Depreciation only on the years you rented out? Or all years?

6 Replies

I have a townhouse and I am planning on renting out one of the bedrooms. I know I have to report this and to take the depreciation exemption. I plan on doing this for the next few years. It is also my primary residence. In other words, I am not using the entire property as an investment property. I just plan on renting a room out for a few years until I get a better job.

However, I am hesitant to do this for two reasons:

1. I heard that once you do this you will always have to pay capital gains tax on the property when you sell. Is this true? I don't want this to be a rental property. This is my home first and foremost. If, say, 15 years from now I have to pay a capital gains tax on a property where I only rented a room out for a couple of years, that would be awful.

2. When you have to pay the 25% recap on depreciation when you sell the house, do you only pay for the years you rented out? Or do you have to pay depreciation on every year you owned the house afterwards, even if you were not claiming the depreciation after you stopped renting out the room?

Thank guys.

Hmmm...I don't think you can take depreciation on a house you are living in even if you rent part of it out. Ask your CPA.  If you cannot take depreciation, you won't have any recapture. Also, if this is your primary residence, IRS allows you to make up to 250K if you are single or 500K if married tax free if you lived there 2 of the last 5 years.

John Thedford, Real Estate Agent in FL (#BK3098153)
239-200-5600
Originally posted by @John Thedford :

Hmmm...I don't think you can take depreciation on a house you are living in even if you rent part of it out. Ask your CPA.  If you cannot take depreciation, you won't have any recapture. Also, if this is your primary residence, IRS allows you to make up to 250K if you are single or 500K if married tax free if you lived there 2 of the last 5 years.

 You have given two bad pieces of advice in this single post.  First, you have to take the depreciation, even if it is on a house you live in.  Second, that sellers exclusion is not applicable for the depreciation recapture.  You always have to pay taxes (at 25%) on it, from my understanding.

OP: I can't imagine that you would have to take the depreciation for the years that you are not renting it out, but I would talk to a CPA to be sure.  They will also be able to tell you what percentage of the house square footage you have to take that depreciation on.

@James Robinson  You will allocate a % of your primary residence that is being used as a rental much like you do a home office.  You will value the property on the day you put the % into service as a rental.  This along with the original purchase price will help to establish your basis.  Report income and expenses correctly and you will have to take depreciation on the % that is rental.  As long as you live in the remainder this is your primary residence and falls under the primary res rules of sec 121. When you sell you will be selling a piece of real estate that is your primary residence and a piece of real estate that is investment.   One will be tax free.  It will not be depreciated.  One will have tax and depreciation recapture unless you do a 1031 into another investment piece.  A good accountant needs to guide you through this.  The information you've been given so far is not quite all accurate.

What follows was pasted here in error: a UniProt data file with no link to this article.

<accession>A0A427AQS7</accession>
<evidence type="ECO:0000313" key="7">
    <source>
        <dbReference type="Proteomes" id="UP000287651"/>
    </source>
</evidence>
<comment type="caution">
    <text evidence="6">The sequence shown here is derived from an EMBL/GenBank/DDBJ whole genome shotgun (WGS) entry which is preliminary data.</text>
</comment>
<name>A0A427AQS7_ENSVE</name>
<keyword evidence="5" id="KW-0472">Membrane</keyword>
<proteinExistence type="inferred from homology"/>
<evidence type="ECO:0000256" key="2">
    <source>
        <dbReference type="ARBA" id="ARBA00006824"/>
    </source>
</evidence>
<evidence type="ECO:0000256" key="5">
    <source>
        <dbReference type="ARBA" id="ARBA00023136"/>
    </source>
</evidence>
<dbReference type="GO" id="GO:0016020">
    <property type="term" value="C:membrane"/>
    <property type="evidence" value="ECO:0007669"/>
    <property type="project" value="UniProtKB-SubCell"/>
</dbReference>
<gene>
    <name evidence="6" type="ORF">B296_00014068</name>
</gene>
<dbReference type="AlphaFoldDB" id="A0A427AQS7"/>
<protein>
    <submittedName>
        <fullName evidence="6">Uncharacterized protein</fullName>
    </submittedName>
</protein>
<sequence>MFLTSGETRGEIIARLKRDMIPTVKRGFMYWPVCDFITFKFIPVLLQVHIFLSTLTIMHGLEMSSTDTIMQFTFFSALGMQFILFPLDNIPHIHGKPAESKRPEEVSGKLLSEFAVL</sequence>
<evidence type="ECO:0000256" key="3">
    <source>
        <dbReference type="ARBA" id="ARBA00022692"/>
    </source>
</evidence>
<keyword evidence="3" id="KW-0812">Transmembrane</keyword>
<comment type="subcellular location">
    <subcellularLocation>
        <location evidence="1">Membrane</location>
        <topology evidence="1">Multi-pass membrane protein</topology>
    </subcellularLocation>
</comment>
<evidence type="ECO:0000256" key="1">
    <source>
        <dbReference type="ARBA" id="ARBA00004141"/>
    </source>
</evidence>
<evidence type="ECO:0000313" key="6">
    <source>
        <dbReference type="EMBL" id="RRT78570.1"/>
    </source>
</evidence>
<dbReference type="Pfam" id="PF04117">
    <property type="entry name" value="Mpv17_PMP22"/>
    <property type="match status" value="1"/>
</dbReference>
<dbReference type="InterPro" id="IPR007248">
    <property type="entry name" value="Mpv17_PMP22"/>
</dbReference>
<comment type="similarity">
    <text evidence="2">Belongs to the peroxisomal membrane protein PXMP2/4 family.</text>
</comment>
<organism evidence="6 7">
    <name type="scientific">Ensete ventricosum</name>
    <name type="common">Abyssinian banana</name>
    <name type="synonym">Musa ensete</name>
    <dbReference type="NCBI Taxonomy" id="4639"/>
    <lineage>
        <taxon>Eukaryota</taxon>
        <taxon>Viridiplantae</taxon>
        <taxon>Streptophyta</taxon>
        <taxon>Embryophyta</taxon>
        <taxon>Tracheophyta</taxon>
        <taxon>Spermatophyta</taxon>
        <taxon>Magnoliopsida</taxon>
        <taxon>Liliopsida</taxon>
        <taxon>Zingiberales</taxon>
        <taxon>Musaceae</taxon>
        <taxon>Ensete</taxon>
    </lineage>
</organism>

Thanks for the information guys. Do you know if I would also have to pay the capital gains tax on top of all the depreciation if I stopped renting after a few years?

Originally posted by @Nathan W. :
Originally posted by @John Thedford:

Hmmm...I don't think you can take depreciation on a house you are living in even if you rent part of it out. Ask your CPA.  If you cannot take depreciation, you won't have any recapture. Also, if this is your primary residence, IRS allows you to make up to 250K if you are single or 500K if married tax free if you lived there 2 of the last 5 years.

 You have given two bad pieces of advice in this single post.  First, you have to take the depreciation, even if it is on a house you live in.  Second, that sellers exclusion is not applicable for the depreciation recapture.  You always have to pay taxes (at 25%) on it, from my understanding.

OP: I can't imagine that you would have to take the depreciation for the years that you are not renting it out, but I would talk to a CPA to be sure.  They will also be able to tell you what percentage of the house square footage you have to take that depreciation on.

Thanks! Learn something new every day.

John Thedford, Real Estate Agent in FL (#BK3098153)
239-200-5600

@Dave Foster is accurate you are required by IRS to treat as if two separate properties as a percentage of the square footage allocated to your primary and your rental.  Some are under the miss conception that if you don't take your deprecation you won't have to recapture it.  This is not the case if you fail to take the depreciation expense IRS still requires you to recapture what you should have taken in depreciation at ordinary income tax rates.  

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